The water on this day was as smooth as one can ever expect it to be there, making for easy passage under the bridge, not a single other vessel anywhere near us. But newcomers should take caution. Metal breakwalls line the shores of both sides of the river under the bridge, and as the day goes on and more boat traffic comes through — freighters included — the water gets sloshing back and forth, bouncing from wall to wall. When traffic is especially busy, such as on a holiday weekend, this leads to chaotic chop waves coming at you from every direction. These can be fun, but it’s no time to drop your guard.

Staying close to the wall is a bad idea because waves bounce off it, smash into other oncoming waves and create a dangerous slosh that can topple you. (These “reverb waves,” as my uncle aptly calls them, are especially dangerous for canoes, which are more top-heavy and readily able to tip.) At any rate, staying near the wall is easier said than done if you don’t time it just right. The current and curve of the waterway here is such that more times than not you end up passing through right in the middle of the river whether you planned to or not. That’s great if you have a day like this one, not so much when dozens of motorboats are coming at you from both directions. Going on a weekday sunrise early in the season mitigates this hassle.

On most days, this turbulent stretch goes for about a mile before the river unwinds its frenzy somewhere ahead of the mouth of the Black River in downtown Port Huron. But although the water level was high — as high as I recall ever seeing it — and the current swift, it was calm not only through this stretch, but all the way to the end of the trip. It only took eight and a half hours of leisurely paddling to do the 27 miles.

The river offers a healthy variety of views. There’s pleasant waterfront residential and small-town downtowns on the American side, and intense industry on the Canadian side, which makes for great ogling at the wildly complicated tangles of pipes, smokestacks and related infrastructure.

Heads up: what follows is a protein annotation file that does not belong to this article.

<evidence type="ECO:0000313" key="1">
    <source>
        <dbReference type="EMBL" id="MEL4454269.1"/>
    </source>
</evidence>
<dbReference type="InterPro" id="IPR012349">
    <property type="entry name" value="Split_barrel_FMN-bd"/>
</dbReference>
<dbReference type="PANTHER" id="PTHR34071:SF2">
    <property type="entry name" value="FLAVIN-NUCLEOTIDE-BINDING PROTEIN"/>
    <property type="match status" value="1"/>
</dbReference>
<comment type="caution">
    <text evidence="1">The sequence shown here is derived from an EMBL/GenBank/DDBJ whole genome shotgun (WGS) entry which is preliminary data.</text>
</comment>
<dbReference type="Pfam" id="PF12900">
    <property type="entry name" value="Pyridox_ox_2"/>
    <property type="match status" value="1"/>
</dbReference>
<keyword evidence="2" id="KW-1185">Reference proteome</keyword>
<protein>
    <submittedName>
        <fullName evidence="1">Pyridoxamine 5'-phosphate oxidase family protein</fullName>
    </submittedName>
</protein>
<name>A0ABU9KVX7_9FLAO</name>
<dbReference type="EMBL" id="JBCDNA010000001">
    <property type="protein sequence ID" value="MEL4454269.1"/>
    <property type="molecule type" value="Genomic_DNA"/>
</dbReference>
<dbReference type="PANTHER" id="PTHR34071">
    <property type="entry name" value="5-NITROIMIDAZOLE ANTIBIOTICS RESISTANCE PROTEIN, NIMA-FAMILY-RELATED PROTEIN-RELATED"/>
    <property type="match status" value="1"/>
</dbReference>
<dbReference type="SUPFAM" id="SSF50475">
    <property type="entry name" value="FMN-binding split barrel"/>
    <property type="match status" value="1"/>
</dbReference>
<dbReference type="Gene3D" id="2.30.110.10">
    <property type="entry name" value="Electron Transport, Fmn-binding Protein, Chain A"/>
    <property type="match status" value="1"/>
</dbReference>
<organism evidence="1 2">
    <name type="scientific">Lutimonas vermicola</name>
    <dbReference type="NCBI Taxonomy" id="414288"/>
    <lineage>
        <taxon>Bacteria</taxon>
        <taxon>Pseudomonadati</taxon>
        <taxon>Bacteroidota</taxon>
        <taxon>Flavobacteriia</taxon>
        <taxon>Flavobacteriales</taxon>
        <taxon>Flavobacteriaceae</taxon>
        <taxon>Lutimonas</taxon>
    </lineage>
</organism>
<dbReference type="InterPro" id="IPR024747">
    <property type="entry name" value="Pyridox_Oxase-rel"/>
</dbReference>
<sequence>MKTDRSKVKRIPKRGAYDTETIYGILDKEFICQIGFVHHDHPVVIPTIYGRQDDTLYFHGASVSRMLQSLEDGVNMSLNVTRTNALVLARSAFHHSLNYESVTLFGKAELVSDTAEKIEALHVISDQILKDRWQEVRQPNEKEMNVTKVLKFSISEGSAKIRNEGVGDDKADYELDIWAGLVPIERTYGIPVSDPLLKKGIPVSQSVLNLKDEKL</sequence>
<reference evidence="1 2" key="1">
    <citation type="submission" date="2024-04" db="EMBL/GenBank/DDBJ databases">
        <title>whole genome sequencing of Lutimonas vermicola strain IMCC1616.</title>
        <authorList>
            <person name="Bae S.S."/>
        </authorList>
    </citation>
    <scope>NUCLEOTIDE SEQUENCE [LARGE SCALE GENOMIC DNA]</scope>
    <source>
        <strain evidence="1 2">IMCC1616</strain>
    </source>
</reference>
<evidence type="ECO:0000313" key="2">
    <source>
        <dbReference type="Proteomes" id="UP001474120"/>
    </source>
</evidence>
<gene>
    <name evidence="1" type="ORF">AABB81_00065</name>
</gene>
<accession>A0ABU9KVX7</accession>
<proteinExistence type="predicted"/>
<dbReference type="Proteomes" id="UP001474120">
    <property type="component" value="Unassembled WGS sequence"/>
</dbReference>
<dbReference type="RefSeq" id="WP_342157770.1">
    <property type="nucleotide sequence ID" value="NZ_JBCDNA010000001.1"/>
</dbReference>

The American side has its industrial moments too, affording up-close looks at DTE Energy Co.‘s St. Clair power plant, built in the 1950s, and a few cement operations, identifiable by their pyramids of piled gravel.

Other than that, it’s mostly houses of a wide range of architectural styles, from tasteful and understated to dumb and ugly. There are points where you can see in one home how someone understood the concept of designing to complement the surroundings, and in the very next how someone was conscious enough to build a big house but not enough to see how tacky and out of place it looked.

Smug observations like this are part of the activity known as “looking at all the nice houses” so many boaters enjoy on these waters. It’s an integral part of the experience.

There are opportunities to take a break and get out of the water. Marysville and Marine City have public beaches. Port Huron has the new Blue Water River Walk, which includes small beach-like points with shallow water where you can get out and onto land. Further exploring and breaks can be had by going up the mouths of the Black River in Port Huron, Pine River in St. Clair or Belle River in Marine City.

These places are handy as starting or stopping points, too, I should add, since not everyone has the time or interest in doing a 27-mile trip.

Don’t let June and the big fresh waters nearby pass you by.

Crain’s Detroit Business, June 14, 2016